A recent study published in the journal science has shown that colorectal cancer cells when treated with targeted cancer therapy like Cetuximab or Dabrafenib develops resistance by altering specific genes and pathways that enable the cancer cells to mutate further and become more aggressive and resistant.
Every year, millions of people around the globe are encouraged and sometimes required to take their daily vaccinations against potential disease outbreaks. However, just getting a shot once may not completely eliminate the risk of a certain bacteria or virus because pathogens have the ability to evolve and get even stronger, which is why scientists and medical professionals have to constantly monitor and design new and updated vaccine strains. Similarly, there is a notion that targeted cancer therapy, a form of chemotherapy in which drugs directly attack the specific genes or environment of the tumor, is better than regular chemotherapy because it is more specific in its attack. Chemotherapy in this context include both chemical and biological antibody drugs. Cancer cells, like bacteria and viruses, also have the ability to continuously modify and mutate their internal systems to dodge the attacks and become resistant to targeted chemotherapies.
Targeted Therapy Resistance Mechanisms
Essentially, when any type of chemotherapy, including targeted chemotherapy treatment is initiated in a patient, it is initially effective and wipes out most cancer cells, except for a few that become resistant due to ongoing mutations. The question is whether these resistant cells are able to mutate at a faster rate than the rate of killing of the responsive cancer cells, thus increasing in percentage and making the tumor more aggressive and resistant to the targeted therapy. And to test this, medical researchers from Italy in collaboration with Harvard School of Public Health, did a study involving colorectal cancer cells treated with the targeted therapy Cetuximab, an antibody drug specifically targeted to EGFR (epidermal growth factor) receptors, and Dabrafenib, a small molecule drug targeted to the BRAF oncogene. In this study, they found that through the downregulation of genes that are involved in repairing DNA damage and mutations and upregulation of genes that will copy the DNA despite being damaged, “tumor cells evade therapeutic pressures by enhancing mutability” (Russo M et al, Science. 2019).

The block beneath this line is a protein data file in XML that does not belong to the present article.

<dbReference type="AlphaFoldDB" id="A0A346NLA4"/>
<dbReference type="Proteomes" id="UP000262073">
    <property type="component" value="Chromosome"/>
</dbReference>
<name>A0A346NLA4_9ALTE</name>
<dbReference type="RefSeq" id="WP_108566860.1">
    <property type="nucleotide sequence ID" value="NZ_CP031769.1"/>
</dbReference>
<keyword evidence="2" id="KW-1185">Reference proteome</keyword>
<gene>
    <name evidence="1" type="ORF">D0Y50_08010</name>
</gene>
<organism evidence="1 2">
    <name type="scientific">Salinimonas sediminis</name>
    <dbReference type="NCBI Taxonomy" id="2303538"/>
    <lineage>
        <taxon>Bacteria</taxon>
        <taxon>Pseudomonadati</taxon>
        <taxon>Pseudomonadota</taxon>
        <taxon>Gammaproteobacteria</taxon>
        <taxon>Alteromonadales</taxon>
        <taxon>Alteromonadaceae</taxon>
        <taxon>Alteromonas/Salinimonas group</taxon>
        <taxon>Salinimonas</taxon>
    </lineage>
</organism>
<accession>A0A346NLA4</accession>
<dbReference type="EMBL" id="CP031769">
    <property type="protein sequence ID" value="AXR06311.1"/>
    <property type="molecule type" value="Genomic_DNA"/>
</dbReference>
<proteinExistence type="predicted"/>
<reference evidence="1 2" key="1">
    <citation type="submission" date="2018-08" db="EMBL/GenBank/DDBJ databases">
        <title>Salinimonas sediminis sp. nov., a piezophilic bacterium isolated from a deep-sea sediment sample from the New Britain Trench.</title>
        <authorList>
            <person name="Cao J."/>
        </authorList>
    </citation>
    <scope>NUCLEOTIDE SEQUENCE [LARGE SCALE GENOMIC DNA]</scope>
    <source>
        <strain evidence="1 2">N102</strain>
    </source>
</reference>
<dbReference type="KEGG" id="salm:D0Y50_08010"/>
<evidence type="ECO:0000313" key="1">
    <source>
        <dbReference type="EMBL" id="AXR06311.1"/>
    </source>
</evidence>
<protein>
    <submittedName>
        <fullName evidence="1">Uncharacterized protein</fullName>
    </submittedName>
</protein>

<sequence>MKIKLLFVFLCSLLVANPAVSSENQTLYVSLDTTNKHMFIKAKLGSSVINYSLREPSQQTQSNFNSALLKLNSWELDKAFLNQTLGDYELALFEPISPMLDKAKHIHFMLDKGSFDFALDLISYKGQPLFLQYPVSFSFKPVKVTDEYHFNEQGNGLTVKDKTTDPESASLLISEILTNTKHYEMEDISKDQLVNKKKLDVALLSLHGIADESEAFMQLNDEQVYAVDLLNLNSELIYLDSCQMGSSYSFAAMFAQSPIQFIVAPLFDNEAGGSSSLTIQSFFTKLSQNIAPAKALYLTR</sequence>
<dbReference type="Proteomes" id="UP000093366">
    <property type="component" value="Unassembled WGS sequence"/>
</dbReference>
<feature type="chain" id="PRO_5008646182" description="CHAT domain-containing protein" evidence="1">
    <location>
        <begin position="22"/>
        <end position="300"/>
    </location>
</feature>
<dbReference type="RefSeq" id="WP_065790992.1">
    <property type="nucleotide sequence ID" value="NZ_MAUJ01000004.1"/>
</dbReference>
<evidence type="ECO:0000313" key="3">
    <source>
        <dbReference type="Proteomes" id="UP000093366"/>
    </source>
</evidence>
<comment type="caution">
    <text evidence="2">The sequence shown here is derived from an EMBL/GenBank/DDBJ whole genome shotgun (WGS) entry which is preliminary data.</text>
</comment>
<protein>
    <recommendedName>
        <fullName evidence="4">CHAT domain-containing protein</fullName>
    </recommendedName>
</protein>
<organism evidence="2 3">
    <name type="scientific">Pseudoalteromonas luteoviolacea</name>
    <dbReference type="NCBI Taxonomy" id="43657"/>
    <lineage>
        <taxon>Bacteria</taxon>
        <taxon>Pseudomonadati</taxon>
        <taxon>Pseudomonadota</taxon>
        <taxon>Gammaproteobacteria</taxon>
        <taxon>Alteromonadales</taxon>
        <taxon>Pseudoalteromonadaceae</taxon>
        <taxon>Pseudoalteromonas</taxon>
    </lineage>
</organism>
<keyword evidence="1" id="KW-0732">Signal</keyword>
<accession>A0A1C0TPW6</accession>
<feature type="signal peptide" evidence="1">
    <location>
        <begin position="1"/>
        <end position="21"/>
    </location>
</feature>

The implications of this study are pretty significant in terms of how one views the effects of even the latest forms of cancer treatment. The reason why targeted chemo therapies have been gaining in popularity is because some of the drugs have become so advanced that they are able to only have toxic effects on the mutated cancer cells and not harm a patient’s normal cells, thus reducing the severe side-effects of routine chemotherapy. In terms of what was possible 20-30 years ago, a treatment like this is revolutionary. However, despite the personalized and targeted therapy approach that has helped tackle some highly resistant cancers, the development of further and ongoing resistance has become a major hurdle for targeted therapies. What is needed is a personalized approach that instead of using a targeted therapy individually, strategically combines therapies based on the unique genomic and molecular characteristics of each patients’ cancer as a multi-pronged attack addressing all the possible resistance mechanisms that the cancer cell may employ to escape getting wiped out.
Cancer patients often have to deal with different chemotherapy side effects which affect their quality of life and look out for alternative therapies for cancer. Taking the right nutrition and supplements based on scientific considerations (avoiding guesswork and random selection) is the best natural remedy for cancer and treatment related side-effects.